Finally, we are pleased to hear that the main rate of Corporation Tax which had already been cut from 28% in 2010 to 20%, will now fall further, from 20% to 19% in 2017, and then to 18% in 2020.
“However, what was starkly missing was any indication of policies to incentivise energy efficiency of existing housing. We continue to press the government to recognise the tremendous potential for improving the housing and commercial building stock and improve the cost of living for home owners.”
Brian Berry, Chief Executive of the Federation of Master Builders:
“The construction industry is at a loss as to why the Government is ignoring the need to improve our current housing stock. By refusing to acknowledge the importance of these improvements, the Government is exacerbating problems such as high household fuel bills, carbon emissions and the national housing shortage.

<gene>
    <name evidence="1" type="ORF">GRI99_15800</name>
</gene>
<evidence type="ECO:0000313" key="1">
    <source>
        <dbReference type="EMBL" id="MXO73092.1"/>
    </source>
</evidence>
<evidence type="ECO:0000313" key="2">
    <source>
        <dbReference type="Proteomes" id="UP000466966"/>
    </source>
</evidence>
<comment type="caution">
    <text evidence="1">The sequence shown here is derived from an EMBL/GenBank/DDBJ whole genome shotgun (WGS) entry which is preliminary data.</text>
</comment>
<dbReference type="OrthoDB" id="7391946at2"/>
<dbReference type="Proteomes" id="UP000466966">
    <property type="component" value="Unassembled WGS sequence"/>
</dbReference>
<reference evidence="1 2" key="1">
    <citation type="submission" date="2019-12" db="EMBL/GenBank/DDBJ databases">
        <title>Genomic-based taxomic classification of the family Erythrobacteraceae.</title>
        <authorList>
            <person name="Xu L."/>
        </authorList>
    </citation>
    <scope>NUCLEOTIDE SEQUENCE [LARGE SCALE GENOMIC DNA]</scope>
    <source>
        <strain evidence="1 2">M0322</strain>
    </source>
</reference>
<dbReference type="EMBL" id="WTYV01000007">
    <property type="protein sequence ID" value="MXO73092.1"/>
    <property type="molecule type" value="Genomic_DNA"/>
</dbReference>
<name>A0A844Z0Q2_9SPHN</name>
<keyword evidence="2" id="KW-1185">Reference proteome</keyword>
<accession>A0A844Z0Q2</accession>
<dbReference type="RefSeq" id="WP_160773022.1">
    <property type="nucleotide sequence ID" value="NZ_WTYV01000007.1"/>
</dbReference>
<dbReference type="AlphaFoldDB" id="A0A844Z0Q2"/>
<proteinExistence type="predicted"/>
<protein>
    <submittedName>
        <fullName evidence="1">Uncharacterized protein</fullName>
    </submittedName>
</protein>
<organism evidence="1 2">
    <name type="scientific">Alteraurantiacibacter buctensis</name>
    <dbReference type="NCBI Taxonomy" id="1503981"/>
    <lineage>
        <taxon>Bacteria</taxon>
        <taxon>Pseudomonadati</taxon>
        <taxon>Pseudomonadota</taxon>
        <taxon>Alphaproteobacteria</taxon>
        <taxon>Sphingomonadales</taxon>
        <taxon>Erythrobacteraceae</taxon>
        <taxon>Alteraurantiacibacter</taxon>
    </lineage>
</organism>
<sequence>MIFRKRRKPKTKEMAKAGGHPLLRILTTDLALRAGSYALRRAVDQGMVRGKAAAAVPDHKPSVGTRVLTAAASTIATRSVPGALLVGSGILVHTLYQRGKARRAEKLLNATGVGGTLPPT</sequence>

“First and foremost, the Government has a legally binding target to reduce the UK’s carbon emissions by 80% by 2050 and our existing homes account for 27% of our current emissions. Simple logic suggests that if they do not address 27% of the issue, that target will not be met. Climate change is an issue that concerns the majority of the population, but without tackling the energy inefficiency of our housing stock, the Government is not taking cutting carbon emissions seriously. This is rather surprising when you consider that not long ago, the Prime Minister wanted his Conservative-led Coalition to be the “greenest Government ever.”